man pages - The manual pages for specific commands on the command line.



See wireframe.

model -

modularity - The programming concept that you make better software when you divide pieces of code up into logical units.

This can take many different forms.

MVC Model-View-Controller.

MVP Minimum Viable Product. The absolute minimum you can do while still achieving the absolutely essential functionality your product users require.

native - Software that runs directly on some system.

A browser is a native application. A webpage is a web application. iPhone and Android mobile applications are native apps. A mobile-friendly webpage is still just a web application.

The fetch Web API is a native browser API/library. jQuery is a third-party API/library.

networking -

  1. Anything that has to do with different computer systems communicating with one another.

  2. What you should be doing at meetups.

Node.js - A JavaScript runtime environment, allowing JavaScript to be run outside of the browser.

Colloquially described as “JavaScript on the back-end/server/command line.”

npm -

object-oriented programming

open source software - Software that is available to use, essentially for free, but with wrinkles here and there, dependent on which license they use. OSS has become the predominant mode of collaborative software development – it will be an active source of discussion for decades to come.

“Think free as in freedom of speech, not free beer.”

  • Richard Stallman

operating system - The software that manages how a computer’s hardware and software work together.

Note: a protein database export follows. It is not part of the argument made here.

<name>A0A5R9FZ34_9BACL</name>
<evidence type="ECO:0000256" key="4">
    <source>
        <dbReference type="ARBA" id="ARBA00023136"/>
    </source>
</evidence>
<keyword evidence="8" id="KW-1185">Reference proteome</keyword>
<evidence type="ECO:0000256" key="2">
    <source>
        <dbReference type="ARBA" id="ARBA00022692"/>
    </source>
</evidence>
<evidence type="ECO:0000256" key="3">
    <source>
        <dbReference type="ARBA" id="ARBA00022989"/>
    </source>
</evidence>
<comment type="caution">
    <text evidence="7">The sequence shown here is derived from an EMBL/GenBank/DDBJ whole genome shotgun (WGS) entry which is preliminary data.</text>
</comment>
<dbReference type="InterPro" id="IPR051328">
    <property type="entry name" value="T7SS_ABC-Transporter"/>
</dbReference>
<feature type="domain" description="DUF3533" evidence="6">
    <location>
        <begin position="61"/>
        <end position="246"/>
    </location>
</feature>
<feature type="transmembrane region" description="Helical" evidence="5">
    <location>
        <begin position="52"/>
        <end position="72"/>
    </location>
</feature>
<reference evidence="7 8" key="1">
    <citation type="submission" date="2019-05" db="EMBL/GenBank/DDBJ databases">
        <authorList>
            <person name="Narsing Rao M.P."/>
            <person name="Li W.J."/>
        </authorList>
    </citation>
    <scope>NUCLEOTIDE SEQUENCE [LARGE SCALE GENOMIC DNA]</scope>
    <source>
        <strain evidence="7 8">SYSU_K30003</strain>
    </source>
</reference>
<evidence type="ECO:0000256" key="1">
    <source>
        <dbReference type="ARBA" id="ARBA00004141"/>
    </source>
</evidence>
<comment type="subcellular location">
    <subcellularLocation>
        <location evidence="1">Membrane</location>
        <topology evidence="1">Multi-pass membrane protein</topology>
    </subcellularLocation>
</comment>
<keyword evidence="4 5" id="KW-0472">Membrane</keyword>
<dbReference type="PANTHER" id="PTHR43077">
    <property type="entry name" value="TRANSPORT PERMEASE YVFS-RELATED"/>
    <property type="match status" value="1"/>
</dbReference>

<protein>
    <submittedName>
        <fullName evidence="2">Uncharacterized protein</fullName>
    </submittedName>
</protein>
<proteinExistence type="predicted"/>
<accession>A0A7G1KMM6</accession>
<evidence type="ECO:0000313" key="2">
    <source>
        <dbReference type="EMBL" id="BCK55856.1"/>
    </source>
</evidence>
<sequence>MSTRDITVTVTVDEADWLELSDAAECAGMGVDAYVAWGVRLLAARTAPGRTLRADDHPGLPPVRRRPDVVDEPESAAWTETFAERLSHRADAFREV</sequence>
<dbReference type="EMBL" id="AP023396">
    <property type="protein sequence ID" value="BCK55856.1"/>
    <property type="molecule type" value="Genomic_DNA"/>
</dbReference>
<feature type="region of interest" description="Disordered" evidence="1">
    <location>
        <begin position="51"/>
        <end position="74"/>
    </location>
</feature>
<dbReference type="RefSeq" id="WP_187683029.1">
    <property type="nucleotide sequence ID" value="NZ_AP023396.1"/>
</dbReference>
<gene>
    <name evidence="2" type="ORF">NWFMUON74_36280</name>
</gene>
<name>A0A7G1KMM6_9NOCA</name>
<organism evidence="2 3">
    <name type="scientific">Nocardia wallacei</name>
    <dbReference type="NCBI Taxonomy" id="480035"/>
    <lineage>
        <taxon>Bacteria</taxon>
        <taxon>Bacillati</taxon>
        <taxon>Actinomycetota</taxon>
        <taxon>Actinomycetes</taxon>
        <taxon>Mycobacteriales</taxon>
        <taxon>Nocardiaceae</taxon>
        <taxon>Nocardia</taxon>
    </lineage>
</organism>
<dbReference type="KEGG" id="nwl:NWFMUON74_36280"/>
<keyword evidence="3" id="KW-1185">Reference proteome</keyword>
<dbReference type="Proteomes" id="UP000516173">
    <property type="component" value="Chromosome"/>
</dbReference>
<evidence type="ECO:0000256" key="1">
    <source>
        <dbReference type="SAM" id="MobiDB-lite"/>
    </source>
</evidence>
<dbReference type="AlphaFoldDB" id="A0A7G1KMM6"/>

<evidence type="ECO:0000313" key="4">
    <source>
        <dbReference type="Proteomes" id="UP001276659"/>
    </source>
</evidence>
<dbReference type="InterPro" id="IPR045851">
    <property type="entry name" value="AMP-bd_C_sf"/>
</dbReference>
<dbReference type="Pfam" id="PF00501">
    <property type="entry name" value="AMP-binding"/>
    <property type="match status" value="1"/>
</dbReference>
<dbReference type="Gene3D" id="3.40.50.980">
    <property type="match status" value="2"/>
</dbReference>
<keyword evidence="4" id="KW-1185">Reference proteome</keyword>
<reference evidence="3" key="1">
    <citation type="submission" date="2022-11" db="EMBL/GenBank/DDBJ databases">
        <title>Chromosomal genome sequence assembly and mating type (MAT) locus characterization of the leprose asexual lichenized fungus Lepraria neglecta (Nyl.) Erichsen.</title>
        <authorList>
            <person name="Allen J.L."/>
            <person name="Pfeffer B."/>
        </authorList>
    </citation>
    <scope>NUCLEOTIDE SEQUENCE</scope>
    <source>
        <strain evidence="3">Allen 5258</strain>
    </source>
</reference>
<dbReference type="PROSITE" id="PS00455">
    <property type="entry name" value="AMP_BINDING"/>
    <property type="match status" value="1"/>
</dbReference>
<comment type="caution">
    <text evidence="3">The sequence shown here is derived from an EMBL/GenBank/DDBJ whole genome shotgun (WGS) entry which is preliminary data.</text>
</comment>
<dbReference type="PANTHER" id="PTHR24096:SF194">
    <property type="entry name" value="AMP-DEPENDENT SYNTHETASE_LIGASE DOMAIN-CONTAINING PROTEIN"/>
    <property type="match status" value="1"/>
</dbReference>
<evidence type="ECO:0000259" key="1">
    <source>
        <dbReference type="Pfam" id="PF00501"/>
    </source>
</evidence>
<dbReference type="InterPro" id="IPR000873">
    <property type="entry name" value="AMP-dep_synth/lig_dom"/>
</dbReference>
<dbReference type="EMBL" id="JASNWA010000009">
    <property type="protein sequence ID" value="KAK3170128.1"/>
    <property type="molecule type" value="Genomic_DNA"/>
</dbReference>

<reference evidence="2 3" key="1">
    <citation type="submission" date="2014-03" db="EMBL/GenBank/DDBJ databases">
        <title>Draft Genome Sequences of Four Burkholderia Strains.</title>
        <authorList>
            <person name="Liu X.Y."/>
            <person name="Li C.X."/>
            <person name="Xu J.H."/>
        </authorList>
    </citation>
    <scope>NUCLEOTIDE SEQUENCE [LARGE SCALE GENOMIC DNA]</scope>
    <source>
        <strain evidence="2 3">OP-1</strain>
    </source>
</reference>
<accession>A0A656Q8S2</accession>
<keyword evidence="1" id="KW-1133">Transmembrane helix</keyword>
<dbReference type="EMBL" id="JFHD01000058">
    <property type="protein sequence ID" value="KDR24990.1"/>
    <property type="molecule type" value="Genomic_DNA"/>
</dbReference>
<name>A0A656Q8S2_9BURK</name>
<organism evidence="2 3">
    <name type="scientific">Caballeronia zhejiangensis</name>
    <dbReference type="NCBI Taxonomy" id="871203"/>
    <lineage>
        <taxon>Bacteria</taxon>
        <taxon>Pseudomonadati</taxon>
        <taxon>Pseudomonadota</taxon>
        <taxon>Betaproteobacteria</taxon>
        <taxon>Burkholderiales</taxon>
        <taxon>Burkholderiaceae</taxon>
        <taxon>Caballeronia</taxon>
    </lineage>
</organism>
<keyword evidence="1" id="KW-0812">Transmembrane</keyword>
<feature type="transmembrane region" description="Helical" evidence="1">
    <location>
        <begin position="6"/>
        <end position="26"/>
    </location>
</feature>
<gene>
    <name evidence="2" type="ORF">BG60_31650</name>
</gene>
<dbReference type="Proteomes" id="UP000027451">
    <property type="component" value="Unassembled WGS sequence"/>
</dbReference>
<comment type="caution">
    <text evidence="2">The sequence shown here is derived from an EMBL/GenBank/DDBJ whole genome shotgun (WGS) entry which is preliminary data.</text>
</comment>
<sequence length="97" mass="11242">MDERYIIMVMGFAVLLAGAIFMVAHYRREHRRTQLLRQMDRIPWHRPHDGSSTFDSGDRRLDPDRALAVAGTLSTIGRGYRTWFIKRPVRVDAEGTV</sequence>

Examples of operating systems: Linux, Windows, OS X, iOS, Android.

An application that runs on Linux may not run on Windows. An application that runs on OS X 9 may not run on OS X 10.


pair programming



Note the distinction between products and services.

programming language - A language used to make software programs.

Some programming languages are very limited, e.g. HTML and CSS (only good for making user interfaces). Some languages are Turing Complete, which means they can be solve any problem that can be solved by computation.

There are hundreds of notable programming languages. Some of the most popular Turing Complete ones are: Python, JavaScript, C, C++.

prototype - An early, trial version of some software. You build a lower-stakes version of software in order to experiment, learn, and discover potential problems before building “production-level software.”

For better and generally worse, “prototypes” often morph into the production software.